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2 people tried to drive across the Yellowstone River - it did not go well

Truck in Yellowstone River
Posted at 6:12 PM, Mar 22, 2022
and last updated 2022-03-22 20:12:13-04

BILLINGS — A white Toyota Tacoma pickup truck was towed out of the middle of the Yellowstone River near Coulson Park in Billings on Tuesday afternoon after two young males abandoned it after attempting to drive across the river Monday night.

"Normally it's something that's stolen, and often no one is involved as far as in the vehicle," said Yellowstone County Sheriff Mike Linder. "In this case it was a little different."

Linder has spent his fair share of time in the Yellowstone as a former diver for the department. "My first thought was, I’m glad they got out," he said.

The two males attempted to drive the pickup from the shore to an island bar but couldn’t handle the rising river.

"People can’t see how powerful the water is by looking at, until they’re in, it, and then it’s essentially too late," said Shane Weinreis, president of the U.S. Water Rescue Dive Team in Billings.

Truck in Yellowstone River closeup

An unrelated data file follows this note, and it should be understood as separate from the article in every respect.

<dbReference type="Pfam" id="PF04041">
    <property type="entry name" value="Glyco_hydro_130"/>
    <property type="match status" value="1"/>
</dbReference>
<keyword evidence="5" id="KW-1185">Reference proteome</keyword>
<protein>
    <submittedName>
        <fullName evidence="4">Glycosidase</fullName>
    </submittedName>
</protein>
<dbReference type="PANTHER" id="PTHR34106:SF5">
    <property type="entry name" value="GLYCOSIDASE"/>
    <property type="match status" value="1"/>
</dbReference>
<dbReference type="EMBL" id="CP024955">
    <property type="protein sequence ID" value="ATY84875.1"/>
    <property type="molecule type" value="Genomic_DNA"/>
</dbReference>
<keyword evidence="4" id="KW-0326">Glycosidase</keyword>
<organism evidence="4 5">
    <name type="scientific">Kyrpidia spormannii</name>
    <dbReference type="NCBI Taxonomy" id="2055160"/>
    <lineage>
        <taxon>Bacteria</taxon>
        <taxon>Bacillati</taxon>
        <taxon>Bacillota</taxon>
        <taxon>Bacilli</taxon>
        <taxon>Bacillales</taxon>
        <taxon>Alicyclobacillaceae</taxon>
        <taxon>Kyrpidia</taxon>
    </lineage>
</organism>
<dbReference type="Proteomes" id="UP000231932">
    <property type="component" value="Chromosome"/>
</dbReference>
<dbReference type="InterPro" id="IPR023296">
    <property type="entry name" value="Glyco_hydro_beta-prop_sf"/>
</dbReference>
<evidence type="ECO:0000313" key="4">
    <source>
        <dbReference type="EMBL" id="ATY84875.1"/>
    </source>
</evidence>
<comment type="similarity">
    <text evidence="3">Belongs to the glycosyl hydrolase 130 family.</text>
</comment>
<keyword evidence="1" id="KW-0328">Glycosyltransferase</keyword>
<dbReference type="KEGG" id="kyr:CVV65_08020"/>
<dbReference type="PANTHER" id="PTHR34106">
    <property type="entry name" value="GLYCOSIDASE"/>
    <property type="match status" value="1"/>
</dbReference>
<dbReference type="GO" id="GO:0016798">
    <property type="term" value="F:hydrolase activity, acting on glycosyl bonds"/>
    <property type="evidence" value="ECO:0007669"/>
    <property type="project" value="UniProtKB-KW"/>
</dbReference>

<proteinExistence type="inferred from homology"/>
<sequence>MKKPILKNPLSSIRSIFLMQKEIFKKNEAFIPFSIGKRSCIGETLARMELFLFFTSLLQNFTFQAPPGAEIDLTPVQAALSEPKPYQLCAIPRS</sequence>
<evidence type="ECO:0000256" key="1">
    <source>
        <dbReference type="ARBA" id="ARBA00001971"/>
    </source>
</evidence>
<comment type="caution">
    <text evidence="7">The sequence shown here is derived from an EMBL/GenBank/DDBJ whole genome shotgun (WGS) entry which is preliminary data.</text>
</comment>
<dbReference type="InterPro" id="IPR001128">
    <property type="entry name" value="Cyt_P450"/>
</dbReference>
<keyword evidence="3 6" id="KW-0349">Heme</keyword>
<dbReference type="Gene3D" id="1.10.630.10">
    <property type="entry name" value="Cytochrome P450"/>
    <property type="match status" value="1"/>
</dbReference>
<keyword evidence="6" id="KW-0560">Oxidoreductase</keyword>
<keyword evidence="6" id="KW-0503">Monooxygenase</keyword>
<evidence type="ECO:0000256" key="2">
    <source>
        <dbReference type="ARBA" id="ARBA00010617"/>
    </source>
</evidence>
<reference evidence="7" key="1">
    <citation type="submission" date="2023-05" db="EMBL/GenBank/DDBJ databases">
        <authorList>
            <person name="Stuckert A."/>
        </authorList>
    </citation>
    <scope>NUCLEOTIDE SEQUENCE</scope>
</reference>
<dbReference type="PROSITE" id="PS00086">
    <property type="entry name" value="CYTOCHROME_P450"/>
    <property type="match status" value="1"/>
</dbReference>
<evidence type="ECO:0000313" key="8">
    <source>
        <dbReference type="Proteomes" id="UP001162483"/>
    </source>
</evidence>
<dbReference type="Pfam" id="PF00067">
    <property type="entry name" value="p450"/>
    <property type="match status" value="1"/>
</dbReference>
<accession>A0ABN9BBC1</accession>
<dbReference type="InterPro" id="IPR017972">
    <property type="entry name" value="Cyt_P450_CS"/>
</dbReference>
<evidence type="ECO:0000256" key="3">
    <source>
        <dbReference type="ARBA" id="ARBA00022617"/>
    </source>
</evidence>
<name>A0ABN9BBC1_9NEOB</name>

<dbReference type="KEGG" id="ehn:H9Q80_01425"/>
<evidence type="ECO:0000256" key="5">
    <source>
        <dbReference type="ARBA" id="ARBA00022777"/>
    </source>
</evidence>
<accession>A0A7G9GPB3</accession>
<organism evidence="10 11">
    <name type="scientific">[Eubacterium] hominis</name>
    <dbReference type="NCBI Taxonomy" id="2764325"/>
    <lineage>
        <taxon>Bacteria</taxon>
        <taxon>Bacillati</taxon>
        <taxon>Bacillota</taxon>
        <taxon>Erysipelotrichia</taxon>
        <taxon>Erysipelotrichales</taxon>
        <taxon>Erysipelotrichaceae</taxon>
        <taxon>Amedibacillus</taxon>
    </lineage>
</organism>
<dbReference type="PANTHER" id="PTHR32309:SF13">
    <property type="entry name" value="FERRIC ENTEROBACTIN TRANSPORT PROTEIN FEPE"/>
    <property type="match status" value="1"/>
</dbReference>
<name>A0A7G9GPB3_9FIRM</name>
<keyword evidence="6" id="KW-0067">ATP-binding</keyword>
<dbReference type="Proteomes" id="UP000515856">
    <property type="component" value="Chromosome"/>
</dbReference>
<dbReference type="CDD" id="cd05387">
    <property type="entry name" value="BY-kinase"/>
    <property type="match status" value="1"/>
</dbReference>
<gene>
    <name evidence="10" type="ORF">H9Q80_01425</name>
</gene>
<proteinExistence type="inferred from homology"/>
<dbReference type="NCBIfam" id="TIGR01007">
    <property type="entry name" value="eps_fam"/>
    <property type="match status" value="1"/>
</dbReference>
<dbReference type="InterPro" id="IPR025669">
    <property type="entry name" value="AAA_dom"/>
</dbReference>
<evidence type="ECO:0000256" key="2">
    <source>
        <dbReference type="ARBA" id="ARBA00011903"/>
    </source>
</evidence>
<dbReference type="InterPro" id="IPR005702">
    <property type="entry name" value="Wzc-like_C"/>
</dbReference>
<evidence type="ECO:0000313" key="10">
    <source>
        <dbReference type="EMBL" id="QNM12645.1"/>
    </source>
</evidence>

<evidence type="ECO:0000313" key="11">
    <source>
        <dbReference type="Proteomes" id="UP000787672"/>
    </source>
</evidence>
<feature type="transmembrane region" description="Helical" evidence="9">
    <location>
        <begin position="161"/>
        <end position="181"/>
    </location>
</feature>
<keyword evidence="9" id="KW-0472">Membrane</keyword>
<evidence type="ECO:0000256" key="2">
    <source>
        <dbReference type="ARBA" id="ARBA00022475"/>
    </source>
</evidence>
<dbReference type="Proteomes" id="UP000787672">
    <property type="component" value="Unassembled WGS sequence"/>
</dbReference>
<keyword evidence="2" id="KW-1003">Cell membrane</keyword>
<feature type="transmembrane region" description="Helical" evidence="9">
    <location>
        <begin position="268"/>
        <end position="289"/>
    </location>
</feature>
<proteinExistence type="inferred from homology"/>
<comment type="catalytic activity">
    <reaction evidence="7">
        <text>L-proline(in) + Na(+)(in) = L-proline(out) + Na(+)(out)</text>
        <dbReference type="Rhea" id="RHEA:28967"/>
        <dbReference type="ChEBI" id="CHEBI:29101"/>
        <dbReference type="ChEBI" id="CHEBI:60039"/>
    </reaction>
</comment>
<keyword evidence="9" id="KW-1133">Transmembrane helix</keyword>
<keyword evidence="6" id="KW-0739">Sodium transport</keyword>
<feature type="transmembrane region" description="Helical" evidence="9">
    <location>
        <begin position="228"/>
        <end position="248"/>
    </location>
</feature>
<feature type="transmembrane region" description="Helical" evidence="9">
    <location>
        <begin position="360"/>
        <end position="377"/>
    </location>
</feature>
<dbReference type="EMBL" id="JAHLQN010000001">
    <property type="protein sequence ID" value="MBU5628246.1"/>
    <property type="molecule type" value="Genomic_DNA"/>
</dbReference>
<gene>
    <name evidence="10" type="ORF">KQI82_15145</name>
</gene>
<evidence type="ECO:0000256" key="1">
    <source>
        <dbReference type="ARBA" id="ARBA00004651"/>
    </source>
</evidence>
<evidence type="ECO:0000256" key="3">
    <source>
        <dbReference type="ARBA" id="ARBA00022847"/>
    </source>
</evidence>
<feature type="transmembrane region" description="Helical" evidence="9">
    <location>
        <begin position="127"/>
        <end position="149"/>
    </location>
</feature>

A U.S. Water Rescue Dive Team member hooks a tow cable onto a white Toyota Tacoma that was stranded in the middle of the Yellowstone River Tuesday in Billings.

The two got out of the water safely, but it meant Weinreis’ team had to get in. Linder said the truck floated a little downstream overnight, until it got caught on large rocks and was pounded by even more water.

"Just since this morning, (the river level) has probably come up 4-5 inches," Linder said. "The top of the truck box was out of the water, but now it's almost completely under."

The dive team members attached cables to the truck, then Anderson Towing out of Shepherd pulled it ashore. It was all remarkably in one piece, though there was plenty of water damage.

Towing truck out of Yellowstone River
Anderson Towing in Shepherd towed a white Toyota Tacoma pickup truck out of the Yellowstone River Tuesday near Coulson Park in Billings.

It was a generally happy ending to a situation that could have been much worse.

"We’re coming up on dangerous parts of the year because the snowmelt is causing the river to start rising," Weinreis said. "It's also getting warmer outside so people want to recreate."

"This happens more often than it should," Linder added. "Not only is it against the law, but it’s dangerous."

And expensive - when you add up the damage, towing fee, and inevitable misdemeanor fine.


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